Coretta Scott King
Coretta Scott King’s activism started before her marriage to MLK and continued after her husband’s assassination. In 1962, she traveled to Geneva, Switzerland, where she served as a Women Strike for Peace delegate to the 17-nation disarmament conference. A member of the National Organisation for Women, the Women’s International League for Peace and Freedom, and United Church Women focusing on women’s rights, she often met up with her fellow activists, such as Alice Walker. Even though she was never considered a radical feminist, she recognized the biological gender difference between women and men. She realized that White supremacist patriarchy had been the source of all oppression for Black women. Her work always assured that women activists could be just as powerful as men and that women would be able to liberate themselves one day instead of having to suffer and experience sexism that was bound to them silently. In an interview, she proudly acclaimed:
“But they’re [women] are capable of tremendous compassion, love, and forgiveness, which, if they use it, can make this world a better place. they have retained a love of Justice, that they can still feel the deepest compassion, only for themselves but for anybody who is oppressed”Coretta Scott King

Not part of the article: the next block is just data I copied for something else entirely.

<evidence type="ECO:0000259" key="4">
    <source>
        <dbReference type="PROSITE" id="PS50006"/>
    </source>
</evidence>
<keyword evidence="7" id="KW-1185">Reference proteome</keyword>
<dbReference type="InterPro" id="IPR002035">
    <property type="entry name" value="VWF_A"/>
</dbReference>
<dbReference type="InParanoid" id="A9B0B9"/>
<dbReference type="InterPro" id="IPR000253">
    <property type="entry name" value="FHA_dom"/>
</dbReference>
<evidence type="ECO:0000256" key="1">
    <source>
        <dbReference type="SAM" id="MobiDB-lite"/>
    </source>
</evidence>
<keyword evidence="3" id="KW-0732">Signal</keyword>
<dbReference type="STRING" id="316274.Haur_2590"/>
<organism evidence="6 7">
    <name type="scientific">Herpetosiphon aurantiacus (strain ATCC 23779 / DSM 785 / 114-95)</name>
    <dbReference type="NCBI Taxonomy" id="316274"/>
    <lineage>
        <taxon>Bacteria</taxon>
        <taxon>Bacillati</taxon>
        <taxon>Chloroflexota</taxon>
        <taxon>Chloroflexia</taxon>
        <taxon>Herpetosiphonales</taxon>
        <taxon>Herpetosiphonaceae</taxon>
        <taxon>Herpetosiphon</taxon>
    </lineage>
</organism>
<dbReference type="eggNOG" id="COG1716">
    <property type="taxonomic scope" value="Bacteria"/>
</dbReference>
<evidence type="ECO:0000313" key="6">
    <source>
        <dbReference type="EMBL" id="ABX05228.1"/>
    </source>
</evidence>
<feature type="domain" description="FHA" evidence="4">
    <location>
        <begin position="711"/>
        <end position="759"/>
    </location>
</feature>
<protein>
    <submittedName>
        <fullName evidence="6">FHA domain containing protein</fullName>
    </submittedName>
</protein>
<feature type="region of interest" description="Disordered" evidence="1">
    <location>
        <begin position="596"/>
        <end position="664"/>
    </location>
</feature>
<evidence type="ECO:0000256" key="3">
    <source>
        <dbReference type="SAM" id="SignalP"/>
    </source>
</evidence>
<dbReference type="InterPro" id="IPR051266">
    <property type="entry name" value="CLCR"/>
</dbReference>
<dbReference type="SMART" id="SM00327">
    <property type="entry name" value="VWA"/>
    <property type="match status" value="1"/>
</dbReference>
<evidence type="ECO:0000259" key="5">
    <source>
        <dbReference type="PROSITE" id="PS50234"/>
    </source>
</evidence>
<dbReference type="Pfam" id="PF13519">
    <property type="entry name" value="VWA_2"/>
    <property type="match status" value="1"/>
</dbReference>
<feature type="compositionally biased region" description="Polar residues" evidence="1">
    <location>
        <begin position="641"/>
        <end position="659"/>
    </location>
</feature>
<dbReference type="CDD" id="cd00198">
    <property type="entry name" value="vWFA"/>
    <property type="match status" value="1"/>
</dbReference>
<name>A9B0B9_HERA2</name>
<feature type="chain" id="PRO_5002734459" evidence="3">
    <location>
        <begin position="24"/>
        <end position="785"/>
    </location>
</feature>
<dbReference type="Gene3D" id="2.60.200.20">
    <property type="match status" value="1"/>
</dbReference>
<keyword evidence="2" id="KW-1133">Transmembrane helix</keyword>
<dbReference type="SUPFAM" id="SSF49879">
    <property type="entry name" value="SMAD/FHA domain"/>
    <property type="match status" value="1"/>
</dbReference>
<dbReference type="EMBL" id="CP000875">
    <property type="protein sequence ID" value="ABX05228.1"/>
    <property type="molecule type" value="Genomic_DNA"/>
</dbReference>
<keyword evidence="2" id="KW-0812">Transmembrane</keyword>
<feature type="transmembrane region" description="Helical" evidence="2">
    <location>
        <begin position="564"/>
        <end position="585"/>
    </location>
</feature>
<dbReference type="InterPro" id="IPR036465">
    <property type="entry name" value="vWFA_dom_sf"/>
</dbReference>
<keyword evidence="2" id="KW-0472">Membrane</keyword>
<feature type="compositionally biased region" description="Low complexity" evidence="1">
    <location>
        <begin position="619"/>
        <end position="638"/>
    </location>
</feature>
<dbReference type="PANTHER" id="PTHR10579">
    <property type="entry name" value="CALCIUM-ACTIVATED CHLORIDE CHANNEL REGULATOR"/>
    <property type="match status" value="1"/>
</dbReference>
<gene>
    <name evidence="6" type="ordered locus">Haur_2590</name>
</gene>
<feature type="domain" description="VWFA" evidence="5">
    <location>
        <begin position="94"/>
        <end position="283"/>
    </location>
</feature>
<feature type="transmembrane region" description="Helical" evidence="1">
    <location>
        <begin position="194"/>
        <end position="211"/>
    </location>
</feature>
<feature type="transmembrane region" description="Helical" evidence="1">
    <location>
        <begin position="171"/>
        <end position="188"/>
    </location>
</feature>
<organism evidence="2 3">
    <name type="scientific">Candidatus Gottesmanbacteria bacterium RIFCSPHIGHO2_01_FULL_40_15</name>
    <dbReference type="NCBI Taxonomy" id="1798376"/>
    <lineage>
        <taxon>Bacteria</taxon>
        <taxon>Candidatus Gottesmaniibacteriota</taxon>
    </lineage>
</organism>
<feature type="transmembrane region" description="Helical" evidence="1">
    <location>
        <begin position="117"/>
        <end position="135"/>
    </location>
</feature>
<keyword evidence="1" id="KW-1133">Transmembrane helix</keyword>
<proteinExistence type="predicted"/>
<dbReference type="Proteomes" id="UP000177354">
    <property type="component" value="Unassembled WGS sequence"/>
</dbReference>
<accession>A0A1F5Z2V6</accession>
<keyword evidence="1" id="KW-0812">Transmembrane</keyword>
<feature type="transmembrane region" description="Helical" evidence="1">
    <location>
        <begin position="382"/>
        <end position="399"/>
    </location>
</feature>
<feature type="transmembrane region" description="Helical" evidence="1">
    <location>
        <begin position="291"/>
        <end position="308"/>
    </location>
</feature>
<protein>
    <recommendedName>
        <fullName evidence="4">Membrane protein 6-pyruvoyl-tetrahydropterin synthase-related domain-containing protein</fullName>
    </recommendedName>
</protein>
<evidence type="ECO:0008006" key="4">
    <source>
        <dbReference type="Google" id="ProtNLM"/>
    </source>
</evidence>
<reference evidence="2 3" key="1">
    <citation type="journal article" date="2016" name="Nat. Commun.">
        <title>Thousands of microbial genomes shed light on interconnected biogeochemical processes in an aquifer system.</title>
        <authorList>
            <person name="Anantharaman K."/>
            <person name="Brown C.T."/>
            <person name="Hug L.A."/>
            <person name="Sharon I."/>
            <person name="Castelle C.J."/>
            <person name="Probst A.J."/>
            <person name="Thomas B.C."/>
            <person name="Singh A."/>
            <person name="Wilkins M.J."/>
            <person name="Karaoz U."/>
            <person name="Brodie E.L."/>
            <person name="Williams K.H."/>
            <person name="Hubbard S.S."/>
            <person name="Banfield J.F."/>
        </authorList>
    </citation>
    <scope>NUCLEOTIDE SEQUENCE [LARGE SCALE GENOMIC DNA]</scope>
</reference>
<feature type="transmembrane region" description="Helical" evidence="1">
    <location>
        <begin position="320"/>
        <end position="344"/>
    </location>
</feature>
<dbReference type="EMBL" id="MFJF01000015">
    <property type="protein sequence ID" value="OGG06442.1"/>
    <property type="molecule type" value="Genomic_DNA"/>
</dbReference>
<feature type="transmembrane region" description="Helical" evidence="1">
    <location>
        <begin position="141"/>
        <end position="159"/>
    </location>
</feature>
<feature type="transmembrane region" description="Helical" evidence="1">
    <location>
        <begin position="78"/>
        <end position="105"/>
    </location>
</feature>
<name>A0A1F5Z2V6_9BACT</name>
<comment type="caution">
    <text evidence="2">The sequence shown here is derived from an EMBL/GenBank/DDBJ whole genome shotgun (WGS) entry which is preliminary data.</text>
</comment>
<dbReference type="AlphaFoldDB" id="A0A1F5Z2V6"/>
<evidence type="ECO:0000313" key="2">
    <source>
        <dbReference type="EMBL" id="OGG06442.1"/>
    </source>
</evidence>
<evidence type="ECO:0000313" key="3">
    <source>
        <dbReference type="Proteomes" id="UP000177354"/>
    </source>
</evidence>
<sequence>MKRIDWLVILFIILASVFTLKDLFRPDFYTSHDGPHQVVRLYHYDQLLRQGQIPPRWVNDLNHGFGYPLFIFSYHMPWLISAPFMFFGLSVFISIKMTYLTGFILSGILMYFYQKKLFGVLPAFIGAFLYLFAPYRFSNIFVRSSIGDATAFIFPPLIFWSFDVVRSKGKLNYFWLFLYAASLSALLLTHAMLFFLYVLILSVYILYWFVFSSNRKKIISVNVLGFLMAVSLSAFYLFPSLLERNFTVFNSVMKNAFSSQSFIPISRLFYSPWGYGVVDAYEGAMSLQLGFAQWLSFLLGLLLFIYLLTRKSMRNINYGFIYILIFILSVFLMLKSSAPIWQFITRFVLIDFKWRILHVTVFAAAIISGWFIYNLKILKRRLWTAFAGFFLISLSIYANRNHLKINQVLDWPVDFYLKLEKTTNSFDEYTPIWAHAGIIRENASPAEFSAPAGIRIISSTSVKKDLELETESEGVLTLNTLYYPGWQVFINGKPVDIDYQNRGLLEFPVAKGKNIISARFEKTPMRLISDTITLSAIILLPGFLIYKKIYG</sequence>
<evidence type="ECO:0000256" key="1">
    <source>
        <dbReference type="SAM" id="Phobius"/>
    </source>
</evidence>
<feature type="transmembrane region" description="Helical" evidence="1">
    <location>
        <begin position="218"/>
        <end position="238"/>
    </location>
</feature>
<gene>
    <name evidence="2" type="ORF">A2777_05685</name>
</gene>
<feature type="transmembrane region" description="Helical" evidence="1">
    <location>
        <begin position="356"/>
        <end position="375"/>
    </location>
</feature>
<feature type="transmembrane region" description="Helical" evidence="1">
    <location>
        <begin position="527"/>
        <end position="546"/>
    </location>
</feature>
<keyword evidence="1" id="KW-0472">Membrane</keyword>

Coretta and Martin did have four children. While the children were not a burden to the couple, Coretta’s advocacy was not as prominent as her husband’s. Thus, she turned to music to serve her beliefs, writing poetry and singing about the civil rights movement. In addition, she used her artistic voice to carry on her work, performing in freedom concerts and singing in some of the most precious concert venues, fundraisers, and conferences.
Fundamentally, part of the reason why the public memory of these legendary women is foggier than that of other male activists is due to the exclusivity of the gender-based racial patriachal conception that proposes whose voice should represent African Americans and how radical their voices should be. As a result, these women gave up their prominence within the civil rights movement. They understood that their contributions were more important than reaping the rewards of their work. Yet, we still honor the work of these legendary women who incorporated the oppression of gender, race, and class into their vision of liberation.
Women of the Movement ignites this fuel to remind us of the many women who – understanding that Black men had their dignity scrutinized – were at the forefront for the survival of every Black person – adult and child. Regardless of the triple categories of oppression that prohibited them from being recognized and respected, African American women within the movement performed remarkable things and maintained significant leadership roles. Their organizational skills, sustainability, and nurturing were vital and a necessity to keep the civil rights movement going.